NY Times distorted public opinion; overstated Bush's supposed advantage on terrorism

››› ››› JAMISON FOSER

Despite the fact that a recent Washington Post/ABC News poll revealed little difference in public opinion of the abilities of President George W. Bush and Senator John Kerry to handle terrorism, The New York Times made a misleading and unsubstantiated claim in an August 4 article: "Polls show that Mr. Bush's handling of terrorism remains his only clear advantage over Mr. Kerry."

The article offered no polling data to support this claim. In fact, in the entire article, there wasn't a single mention of any specific polling result having anything to do with Kerry.

The only specific polling results the Times mentioned were from a recent CBS News poll showing that the percentage of people who approved of Bush's handing of terrorism has dropped nine points since March, while the percentage who disapprove has gone up eleven points. Those results certainly don't substantiate the Times' claim that Bush enjoys a "clear advantage" over Kerry on terrorism.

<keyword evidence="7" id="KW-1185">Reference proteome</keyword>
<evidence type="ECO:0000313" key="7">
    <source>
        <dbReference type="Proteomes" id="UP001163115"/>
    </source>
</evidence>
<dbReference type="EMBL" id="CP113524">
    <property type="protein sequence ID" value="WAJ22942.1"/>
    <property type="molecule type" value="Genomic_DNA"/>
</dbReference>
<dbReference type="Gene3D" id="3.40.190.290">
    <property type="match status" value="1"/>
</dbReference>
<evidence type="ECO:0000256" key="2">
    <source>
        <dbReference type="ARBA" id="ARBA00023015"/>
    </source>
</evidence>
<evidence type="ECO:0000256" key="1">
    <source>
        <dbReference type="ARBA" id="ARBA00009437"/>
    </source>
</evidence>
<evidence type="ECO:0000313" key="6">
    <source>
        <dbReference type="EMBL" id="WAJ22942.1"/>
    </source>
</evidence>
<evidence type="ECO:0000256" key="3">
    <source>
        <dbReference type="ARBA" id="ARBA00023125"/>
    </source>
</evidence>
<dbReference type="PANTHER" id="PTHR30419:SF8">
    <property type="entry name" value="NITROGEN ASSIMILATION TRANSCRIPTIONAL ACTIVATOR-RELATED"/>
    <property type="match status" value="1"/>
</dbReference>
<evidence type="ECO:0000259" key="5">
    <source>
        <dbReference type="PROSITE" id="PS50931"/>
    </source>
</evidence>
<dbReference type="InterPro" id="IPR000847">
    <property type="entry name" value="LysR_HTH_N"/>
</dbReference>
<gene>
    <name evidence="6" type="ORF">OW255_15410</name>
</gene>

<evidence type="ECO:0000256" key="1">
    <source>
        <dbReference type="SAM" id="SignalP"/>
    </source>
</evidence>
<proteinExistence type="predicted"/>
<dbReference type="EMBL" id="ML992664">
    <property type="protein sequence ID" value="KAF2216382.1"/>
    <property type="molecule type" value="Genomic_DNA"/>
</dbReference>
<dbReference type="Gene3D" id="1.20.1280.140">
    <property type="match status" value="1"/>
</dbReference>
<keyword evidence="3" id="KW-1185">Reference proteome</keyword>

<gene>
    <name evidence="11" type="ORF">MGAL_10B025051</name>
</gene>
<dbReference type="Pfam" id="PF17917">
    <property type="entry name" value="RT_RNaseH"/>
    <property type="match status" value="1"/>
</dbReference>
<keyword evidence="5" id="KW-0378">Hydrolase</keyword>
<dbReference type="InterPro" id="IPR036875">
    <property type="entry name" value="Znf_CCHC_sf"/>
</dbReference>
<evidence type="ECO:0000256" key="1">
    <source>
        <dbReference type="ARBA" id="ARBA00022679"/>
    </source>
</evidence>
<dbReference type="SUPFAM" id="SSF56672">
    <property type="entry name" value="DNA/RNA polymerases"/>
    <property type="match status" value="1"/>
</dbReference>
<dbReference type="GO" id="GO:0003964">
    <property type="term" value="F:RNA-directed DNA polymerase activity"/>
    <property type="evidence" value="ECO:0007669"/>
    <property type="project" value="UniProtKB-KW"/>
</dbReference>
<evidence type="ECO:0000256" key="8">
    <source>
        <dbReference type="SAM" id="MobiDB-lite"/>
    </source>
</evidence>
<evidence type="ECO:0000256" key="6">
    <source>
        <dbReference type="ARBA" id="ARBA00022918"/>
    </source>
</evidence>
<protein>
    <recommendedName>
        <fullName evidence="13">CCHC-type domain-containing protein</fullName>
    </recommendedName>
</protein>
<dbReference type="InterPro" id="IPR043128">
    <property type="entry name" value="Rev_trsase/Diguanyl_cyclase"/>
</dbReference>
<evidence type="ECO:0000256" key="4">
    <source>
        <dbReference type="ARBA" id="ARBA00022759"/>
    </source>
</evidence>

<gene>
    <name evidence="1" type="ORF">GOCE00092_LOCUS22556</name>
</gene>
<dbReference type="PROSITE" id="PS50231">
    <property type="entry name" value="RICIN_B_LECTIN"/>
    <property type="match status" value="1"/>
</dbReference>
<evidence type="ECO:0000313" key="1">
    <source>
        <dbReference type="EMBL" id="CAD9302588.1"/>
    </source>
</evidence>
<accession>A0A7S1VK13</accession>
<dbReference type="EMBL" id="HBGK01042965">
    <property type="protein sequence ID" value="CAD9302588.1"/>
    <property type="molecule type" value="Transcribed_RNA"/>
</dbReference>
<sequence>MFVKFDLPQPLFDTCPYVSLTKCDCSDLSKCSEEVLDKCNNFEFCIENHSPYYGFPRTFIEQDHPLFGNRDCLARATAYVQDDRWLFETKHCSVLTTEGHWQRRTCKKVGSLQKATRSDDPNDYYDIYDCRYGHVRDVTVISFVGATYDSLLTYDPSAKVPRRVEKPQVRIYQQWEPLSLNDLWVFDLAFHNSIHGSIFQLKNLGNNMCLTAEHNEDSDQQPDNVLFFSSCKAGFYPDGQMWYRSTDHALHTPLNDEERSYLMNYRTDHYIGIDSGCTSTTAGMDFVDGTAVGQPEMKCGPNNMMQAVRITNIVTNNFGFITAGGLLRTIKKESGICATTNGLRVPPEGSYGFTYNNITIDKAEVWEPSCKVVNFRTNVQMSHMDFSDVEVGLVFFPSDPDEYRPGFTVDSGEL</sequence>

As Media Matters for America noted on August 3, a new Washington Post/ABC News poll found that Bush holds a three-point lead (48 percent to 45 percent) on this question: "Who do you trust to do a better job handling the US campaign against terrorism?" That three-point lead is well within the poll's margin of error and is not statistically significant -- certainly not the "clear advantage" the Times claims Bush has.

And according to a Newsweek poll released on July 31 and taken over two nights (before and after Kerry's acceptance speech), "They [respondents] also just barely prefer Bush to Kerry (48 percent to 43 percent) on handling terror and homeland security, issues on which they had preferred the president by 21 points in March. This is significant because the top issues among voters are terrorism (21 percent), the economy (19 percent), Iraq (18 percent) and health care (15 percent)."

Posted In
National Security & Foreign Policy, Terrorism
Stories/Interests
Polling
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